Ad fraud fighter Augustine Fou: 'I indict the holding companies'
When it comes to how much marketers lose to ad fraud, no one has a bleaker assessment than Augustine Fou.
How bleak? “Between 1 percent and 100 percent. There are no 0 percent fraud campaigns, that just means you’re not seeing it,” says the former marketer turned ad fraud researcher.
“I indict the big holding companies,” Fou says. “They are there to maximize their own margins and profits, and those profits are driven by the volume of ads that go through their systems.
“The people who do work at the media agencies are conscientious but, when they bring something suspicious to their bosses, they are told to shut up,” he says.
Marketers are also part of the problem, says Fou. “A marketer’s job is to spend it all,” he says. “The term I use is ‘FOFO,’ or ‘fear of finding out.’ Marketers literally do not want to know where there is fraud, so they buy reports that tell them there isn’t fraud. That’s why they are helping perpetuate the problem.”
What is your background?
I’ve been a digital marketer for 23 years. In 2012, I left Omnicom to get back to my own consulting practice, and I did analytics for my clients and saw some really strange things.
What was strange?
Thirty percent click-through rates. Fifty percent click-through rates. I’ve been in the industry long enough to know those just aren’t real—humans just aren’t that interested in your banner ad. I asked why that was happening and, long story short, it’s caused by bots that click on stuff. It’s fraud.
What did you say to clients after uncovering fraud?
A lot of times they didn’t know it was happening. They get monthly rolled- up reports from their agencies saying everything was cool, or that there was “so much engagement” on their campaigns. There are other problems, especially with young marketers.
We’re seeing a lot of young marketers come out and they control a lot of budget. For them, their entire career all they’ve seen is 20, 30 or 40 percent click-through rates. They haven’t been doing digital marketing for 23 years. I can tell them that I’ve been doing digital marketing longer than they’ve been alive. Some of these young people will see 30 percent engagement and say, “Let’s shoot for 40 percent.”
If CMOs get reports showing 40 percent click-through, then look at conversions or performance, wouldn’t they realize the numbers don’t add up?
What if they were actually considering the click-through-rates as performance? There are many brand advertisers that are focused on reach and frequency. They’ll say, “We don’t measure for performance because we can’t track the sales anyway.” So what they do instead is expand their reach. Those types of marketers are most subject to this fraud because they want more volume, and where do you get more volume? You get it through fraud because they are the ones filling that void.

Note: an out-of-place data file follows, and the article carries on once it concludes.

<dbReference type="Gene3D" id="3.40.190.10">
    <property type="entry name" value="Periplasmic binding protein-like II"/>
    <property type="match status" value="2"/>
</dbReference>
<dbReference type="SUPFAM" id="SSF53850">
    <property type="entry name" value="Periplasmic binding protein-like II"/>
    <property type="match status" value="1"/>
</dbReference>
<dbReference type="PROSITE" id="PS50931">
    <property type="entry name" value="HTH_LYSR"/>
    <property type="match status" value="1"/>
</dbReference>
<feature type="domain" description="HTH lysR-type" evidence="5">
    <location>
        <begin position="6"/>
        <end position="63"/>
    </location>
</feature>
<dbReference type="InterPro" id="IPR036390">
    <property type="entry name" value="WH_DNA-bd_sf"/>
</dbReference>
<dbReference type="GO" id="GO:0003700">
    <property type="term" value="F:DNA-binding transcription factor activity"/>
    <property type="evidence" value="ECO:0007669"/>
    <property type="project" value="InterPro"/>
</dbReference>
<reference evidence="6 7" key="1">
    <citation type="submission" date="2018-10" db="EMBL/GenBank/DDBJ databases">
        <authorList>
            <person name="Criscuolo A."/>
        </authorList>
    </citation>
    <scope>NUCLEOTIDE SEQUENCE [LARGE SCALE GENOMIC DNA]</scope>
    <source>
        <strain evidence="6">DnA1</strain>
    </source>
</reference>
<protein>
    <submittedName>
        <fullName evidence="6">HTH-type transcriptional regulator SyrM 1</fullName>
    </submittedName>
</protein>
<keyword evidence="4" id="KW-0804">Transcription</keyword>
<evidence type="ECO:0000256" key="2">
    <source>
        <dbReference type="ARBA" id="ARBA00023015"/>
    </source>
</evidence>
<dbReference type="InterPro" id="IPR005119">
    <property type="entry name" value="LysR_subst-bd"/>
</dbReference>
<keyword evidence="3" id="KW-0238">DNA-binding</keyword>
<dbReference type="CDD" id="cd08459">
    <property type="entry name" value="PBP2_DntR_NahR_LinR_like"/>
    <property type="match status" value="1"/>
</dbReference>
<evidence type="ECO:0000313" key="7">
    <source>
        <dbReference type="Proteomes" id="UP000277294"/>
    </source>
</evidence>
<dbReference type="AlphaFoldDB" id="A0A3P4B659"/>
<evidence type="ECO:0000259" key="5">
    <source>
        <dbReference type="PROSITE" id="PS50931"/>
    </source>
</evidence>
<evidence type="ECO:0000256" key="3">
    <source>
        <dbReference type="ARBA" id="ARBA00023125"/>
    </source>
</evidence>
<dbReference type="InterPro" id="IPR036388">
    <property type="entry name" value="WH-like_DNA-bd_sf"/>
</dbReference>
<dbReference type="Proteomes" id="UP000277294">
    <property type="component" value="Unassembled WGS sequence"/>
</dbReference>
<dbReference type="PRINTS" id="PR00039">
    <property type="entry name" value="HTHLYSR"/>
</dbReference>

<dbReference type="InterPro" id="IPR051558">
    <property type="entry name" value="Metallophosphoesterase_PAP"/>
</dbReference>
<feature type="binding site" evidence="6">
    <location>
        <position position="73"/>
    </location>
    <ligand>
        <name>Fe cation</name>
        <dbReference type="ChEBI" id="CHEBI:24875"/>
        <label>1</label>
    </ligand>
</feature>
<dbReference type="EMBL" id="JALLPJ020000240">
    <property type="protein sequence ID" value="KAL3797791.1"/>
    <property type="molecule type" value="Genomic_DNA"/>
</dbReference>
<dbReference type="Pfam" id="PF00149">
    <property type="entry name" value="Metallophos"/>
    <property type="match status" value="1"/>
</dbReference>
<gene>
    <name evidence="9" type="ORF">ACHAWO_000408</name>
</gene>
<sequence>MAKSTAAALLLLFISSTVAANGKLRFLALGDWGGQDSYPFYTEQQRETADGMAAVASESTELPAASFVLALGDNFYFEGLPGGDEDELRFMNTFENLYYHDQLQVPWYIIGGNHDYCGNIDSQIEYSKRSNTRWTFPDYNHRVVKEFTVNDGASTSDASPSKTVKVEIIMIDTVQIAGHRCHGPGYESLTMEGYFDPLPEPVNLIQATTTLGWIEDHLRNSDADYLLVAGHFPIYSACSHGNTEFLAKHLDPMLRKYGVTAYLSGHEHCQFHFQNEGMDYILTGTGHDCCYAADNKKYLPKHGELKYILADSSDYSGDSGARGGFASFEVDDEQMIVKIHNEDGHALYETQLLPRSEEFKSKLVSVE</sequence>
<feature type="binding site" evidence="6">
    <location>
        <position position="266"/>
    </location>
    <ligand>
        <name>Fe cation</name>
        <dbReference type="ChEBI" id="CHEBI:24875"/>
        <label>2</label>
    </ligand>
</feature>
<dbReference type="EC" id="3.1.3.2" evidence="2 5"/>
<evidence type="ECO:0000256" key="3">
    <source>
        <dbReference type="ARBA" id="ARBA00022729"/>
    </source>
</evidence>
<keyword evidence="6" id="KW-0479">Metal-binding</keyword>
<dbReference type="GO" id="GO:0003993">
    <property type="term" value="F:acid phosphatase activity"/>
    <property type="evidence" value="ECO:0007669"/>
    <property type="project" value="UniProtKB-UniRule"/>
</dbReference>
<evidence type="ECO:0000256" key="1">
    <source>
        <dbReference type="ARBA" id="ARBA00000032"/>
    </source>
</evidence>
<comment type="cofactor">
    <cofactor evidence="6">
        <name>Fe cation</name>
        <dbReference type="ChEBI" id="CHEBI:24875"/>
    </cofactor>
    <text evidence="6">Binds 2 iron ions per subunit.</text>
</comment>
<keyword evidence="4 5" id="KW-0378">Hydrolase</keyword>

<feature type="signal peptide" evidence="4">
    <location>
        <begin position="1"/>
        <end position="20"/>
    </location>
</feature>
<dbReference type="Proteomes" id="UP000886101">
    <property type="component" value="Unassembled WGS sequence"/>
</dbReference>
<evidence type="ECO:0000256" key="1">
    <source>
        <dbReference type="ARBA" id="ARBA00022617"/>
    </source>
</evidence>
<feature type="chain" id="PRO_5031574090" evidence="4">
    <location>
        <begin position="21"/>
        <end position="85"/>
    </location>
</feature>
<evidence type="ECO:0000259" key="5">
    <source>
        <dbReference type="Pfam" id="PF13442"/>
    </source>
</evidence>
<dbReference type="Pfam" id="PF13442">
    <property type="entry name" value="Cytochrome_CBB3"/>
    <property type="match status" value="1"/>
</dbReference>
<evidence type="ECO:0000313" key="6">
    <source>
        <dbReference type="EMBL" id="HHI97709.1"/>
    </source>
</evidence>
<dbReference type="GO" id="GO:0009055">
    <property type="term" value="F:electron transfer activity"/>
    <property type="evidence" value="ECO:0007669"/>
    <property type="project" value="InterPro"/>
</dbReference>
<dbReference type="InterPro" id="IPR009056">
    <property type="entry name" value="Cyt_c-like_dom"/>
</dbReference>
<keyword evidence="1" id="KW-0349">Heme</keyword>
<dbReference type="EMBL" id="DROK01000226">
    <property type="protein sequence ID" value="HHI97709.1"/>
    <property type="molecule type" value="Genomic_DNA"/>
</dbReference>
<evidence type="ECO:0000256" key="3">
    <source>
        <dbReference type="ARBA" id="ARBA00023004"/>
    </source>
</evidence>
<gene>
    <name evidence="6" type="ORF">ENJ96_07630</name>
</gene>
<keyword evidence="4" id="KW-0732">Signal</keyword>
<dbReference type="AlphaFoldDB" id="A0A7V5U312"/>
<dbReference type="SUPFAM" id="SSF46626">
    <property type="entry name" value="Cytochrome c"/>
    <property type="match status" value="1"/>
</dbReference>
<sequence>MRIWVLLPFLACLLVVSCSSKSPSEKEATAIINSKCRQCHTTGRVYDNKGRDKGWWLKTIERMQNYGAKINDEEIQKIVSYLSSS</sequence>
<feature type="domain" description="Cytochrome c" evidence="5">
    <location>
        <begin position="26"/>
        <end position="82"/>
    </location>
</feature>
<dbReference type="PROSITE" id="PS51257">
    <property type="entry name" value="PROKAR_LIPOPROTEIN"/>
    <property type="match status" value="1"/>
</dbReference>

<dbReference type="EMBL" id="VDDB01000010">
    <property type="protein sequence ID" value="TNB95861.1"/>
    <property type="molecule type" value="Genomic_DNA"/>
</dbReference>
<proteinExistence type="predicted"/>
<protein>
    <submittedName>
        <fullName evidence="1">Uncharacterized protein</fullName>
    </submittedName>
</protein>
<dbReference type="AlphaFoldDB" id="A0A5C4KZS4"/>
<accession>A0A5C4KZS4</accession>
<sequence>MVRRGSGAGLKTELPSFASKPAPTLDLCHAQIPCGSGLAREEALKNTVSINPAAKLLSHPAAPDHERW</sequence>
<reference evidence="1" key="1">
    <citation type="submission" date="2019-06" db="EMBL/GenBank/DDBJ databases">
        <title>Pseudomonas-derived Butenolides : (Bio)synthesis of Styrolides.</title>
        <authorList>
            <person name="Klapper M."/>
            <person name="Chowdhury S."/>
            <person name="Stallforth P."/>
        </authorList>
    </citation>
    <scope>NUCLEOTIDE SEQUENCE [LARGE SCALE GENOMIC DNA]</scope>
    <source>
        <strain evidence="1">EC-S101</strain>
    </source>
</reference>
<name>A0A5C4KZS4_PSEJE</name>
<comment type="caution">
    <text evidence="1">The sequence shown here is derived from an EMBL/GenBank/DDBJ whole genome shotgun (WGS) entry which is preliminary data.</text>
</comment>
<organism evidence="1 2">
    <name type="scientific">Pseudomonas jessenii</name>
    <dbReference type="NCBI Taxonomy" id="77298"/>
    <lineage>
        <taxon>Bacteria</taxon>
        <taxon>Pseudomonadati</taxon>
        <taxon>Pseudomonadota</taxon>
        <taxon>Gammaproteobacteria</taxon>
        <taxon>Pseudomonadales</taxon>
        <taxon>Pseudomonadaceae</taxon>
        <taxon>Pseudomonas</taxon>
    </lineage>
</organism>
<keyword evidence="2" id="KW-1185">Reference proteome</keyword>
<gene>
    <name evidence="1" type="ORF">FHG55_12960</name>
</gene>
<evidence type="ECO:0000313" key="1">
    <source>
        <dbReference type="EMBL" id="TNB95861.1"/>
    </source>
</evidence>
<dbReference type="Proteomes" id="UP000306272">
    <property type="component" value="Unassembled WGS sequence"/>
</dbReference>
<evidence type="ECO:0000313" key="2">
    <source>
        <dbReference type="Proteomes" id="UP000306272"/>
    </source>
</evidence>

Can you elaborate?
The number of humans spending more time on the internet, social media and mobile have all plateaued since 2013. Yet the number of ads continue to skyrocket. So there’s a disconnect between the number of ads being bought and sold in digital now to the amount of time a human could possibly spend on all of their devices at the same time.
How much is lost to fraud each year?
A very large amount. I won’t say a dollar amount because I don’t have complete data. But fraud is at an all-time high because there are other channels where fraud can’t be detected.
Most vendors are measuring fraud on web pages. But we are now seeing mobile apps cheating in broad daylight. There are keyboard apps, alarm clock apps, loading the same amount of ads in the background for every hour of the day. That’s just not normal.
What about those who say fraud is down?
When the ANA-White Ops report came out, it said that fraud was down. The ANA came out and quickly said, “We’re winning. Fraud is at an all-time low.” And that’s what gets carried through in the headlines. But the ANA doesn’t highlight the caveats in the White Ops report, so when I push back on the ANA-White Ops report, it’s an indictment on the ANA. White Ops did its job, but the ANA didn’t share its caveats.
[Editor’s note: Those caveats included the inability to measure “newer frontiers such as mobile, over-the-top streaming,” according to the White Ops report, which said that mobile video was only 29 percent measurable and the most measurable ad type was desktop, at 60 percent.]
Critics say you sell a doomsday outlook to bolster your own business.
I charge a retainer. It is the same amount whether I find 1 percent fraud, or 99 percent fraud. That’s different from the fraud detection companies, which get paid more based on how much they measure. In some cases, they staked their earnings on how much fraud they are going to find. I make money sharing my knowledge, and I teach my clients how to fish by showing them what to look for in their analytics. Fraud detection companies ... keep everything in a black box.
Give us a tip on how to fight fraud.
Turn off your ad spend.
Procter & Gamble stopped spending $200 million in digital and saw no change in business outcomes. Chase reduced the number of sites that showed its ads from 400,000 to 5,000 and saw no change in business outcomes. Turn off digital spend for a week, see if there’s a change. If not, leave it off for two weeks or three weeks.